We evaluated two dose levels of cilengitide, an inhibitor of αvβ3 and αvβ5 integrins, in chemotherapy naïve patients with asymptomatic, metastatic CRPC using a six month non-progression endpoint. The choice of this endpoint represents a shift in paradigm from using PSA decline rates or response rates to a clinically meaningful endpoint. The rational was further supported by the hypothesized cytostatic mechanism of action. Recognizing the difficulties in interpreting early changes, this trial pioneered a trial design that allowed patients with evidence of asymptomatic progression at first assessment to continue on study with an interim follow up scan to confirm progression. Both approaches proved feasible.
Since neither arm, at the time of prespecified interim analysis (after first stage of accrual), met the prespecified cutoff of 6 (27%) or more patients progression free at the six month evaluation, the study did not proceed to second stage. Although neither arm reached the prespecified activity level, clinical (a trend towards less progression at the six month assessment; 91% and 77% on the 500mg arm and the 2000mg dose arm, respectively) and correlative studies results suggest that the 2000mg dose level has more but modest activity over the 500 mg dose.
Markers of bone turnover are indicative of bone resorption and formation reflecting osteoclastic and osteoblastic activity, respectively and are proving to be a useful tool for measuring the efficacy of bone targeted therapy.[8
] Increased N-telopeptide and bone specific alkaline phosphatase have been associated with adverse clinical outcomes, including shorter time to skeletal events, disease progression and death.[6
] In this trial, bone turnover markers of patients treated on the 2000mg arm tended not to increase as much at time of progression although was not statistically significant. Additionally, patients on both arms that obtained stable disease at six months showed a similar trend suggesting an effect of cilengitide on the bone microenvironment in some patients. Another promising biomarker in CRPC investigated in this study is CTCs. Recent studies of CTCs in CRPC have evaluated the ability of CTCs to be used as a surrogate for overall survival.[14
] Less than 5 CTCs/7.5 mL at baseline and post-treatment has correlated with improved overall survival. In this study, there was a trend towards increased time to progression in patients on the 2000mg dose arm with less than or equal to five CTCs at first assessment. In all patients, there was a non-significant trend towards increased time to progression in patients with 0–5 CTCs at cycle 2 compared to those with >5 CTCs at cycle 2, again suggestive of possible activity in some patients though the numbers are too small for any major conclusion.
It is possible that significant clinical activity was not demonstrated despite a signal of biologic activity because of incomplete integrin inhibition which could have been impacted by dose or schedule. In phase I testing, no clear pattern of cilengitide toxicity could be determined and no maximum tolerated dose was reached [18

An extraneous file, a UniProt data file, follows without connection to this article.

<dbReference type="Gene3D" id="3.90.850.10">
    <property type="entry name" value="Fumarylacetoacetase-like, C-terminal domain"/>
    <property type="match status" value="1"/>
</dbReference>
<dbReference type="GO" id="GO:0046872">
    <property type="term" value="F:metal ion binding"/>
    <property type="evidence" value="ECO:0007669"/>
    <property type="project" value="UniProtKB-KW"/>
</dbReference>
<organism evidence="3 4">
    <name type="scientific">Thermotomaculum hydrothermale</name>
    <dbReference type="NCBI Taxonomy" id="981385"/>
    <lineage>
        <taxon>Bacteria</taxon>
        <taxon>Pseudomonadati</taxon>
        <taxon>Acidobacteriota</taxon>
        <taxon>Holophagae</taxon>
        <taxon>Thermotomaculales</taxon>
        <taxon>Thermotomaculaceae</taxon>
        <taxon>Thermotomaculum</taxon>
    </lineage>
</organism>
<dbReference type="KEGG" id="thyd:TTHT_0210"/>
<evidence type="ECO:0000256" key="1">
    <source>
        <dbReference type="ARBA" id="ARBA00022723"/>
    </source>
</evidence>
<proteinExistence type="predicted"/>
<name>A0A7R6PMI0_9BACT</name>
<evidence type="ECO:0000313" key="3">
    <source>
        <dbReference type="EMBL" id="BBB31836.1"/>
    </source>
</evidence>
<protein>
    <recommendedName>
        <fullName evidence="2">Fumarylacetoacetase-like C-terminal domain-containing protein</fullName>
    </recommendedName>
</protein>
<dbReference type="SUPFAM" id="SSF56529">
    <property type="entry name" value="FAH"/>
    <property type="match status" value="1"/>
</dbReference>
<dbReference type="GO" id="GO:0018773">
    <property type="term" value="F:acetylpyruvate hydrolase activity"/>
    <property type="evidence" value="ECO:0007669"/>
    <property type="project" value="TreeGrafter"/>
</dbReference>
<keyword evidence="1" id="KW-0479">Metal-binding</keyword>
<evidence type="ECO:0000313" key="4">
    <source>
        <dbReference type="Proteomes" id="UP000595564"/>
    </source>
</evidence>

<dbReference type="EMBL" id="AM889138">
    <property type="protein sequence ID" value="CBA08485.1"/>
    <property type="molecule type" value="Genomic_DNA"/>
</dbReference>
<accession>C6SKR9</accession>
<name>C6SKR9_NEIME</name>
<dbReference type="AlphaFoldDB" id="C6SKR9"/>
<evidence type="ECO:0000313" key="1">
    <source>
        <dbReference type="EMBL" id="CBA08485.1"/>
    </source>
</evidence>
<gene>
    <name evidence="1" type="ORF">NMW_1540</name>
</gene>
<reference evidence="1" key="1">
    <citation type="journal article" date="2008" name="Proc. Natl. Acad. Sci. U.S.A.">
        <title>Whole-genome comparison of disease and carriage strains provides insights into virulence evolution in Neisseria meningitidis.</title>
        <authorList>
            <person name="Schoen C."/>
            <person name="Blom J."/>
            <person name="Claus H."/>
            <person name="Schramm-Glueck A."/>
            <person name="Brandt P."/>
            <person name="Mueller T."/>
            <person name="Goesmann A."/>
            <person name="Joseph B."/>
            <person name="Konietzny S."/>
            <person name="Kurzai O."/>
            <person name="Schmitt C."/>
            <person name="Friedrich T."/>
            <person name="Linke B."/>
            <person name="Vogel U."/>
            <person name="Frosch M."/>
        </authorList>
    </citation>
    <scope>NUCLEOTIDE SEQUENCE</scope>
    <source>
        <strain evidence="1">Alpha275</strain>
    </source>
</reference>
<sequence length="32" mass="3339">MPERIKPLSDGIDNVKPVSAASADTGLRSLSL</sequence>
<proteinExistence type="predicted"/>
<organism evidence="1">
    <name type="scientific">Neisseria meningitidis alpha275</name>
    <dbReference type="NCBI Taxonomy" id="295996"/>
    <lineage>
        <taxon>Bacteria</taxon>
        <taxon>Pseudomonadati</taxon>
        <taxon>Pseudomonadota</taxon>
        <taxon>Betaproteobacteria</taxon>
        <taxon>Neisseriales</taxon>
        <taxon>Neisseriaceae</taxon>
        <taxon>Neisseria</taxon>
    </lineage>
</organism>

] with responses achieved at both low and high dose levels.[1
] However, disease specific phase II testing points towards a modest increased efficacy at higher dose levels [32
] which is supported in our current trial. In a phase IIa study investigating 500mg and 2000mg dosing in patients with recurrent glioblastoma,[37
] pharmacokinetic studies revealed significantly greater exposures among the 2000mg cohort. However, in prostate cancer, which is not known to be as vascular as brain tumors, it is possible that even the 2000mg dose may not have been sufficient to effectively block integrin receptors to result in a biologic effect due to the short plasma half-life of cilengitide of 2.5–4 hours.[28
] Therefore dosing chosen for this trial may not have been optimal with the potential need for continuous infusion or more frequent administration to observe a significant biologic effect. It is also possible that alternative integrins not blocked by cilengitide may have a more significant role in prostate cancer. To date, the specific functions of integrins, their ligands, and their modulators in prostate cancer progression are incompletely understood.[3
] This study suggests that inhibition of integrins may have some biologic effect but perhaps alternative or more inhibition is necessary. Because tumors can overcome integrin requirements through upregulation of integrin-initiated intracellular signaling pathways, inhibition of integrin-dependent signaling components, including FAK, Src, and P13K may serve as complimentary chemotherapeutic targets[46
Because of the lessons learned investigating other bone targeted therapies suggesting patients may have been taken off therapy prematurely, we pioneered this study design to avoid premature withdrawal of the agent. Patients were permitted to continue on trial until confirmed progression. Twenty-five patients had asymptomatic progression at first assessment (12 weeks). Of these 24 patients, 13 (54%) elected to continue treatment. Thirty-one percent of these 13 patients achieved a best response of SD. 69% experienced confirmed progression at the second assessment after cycle 3 (18 weeks). This is one of the first trials to test the feasibility of this concept. Since this trial was designed in 2004, the Prostate Cancer Clinical Trials Working Group has published consensus recommendations for clinical trial conduct including this concept.[42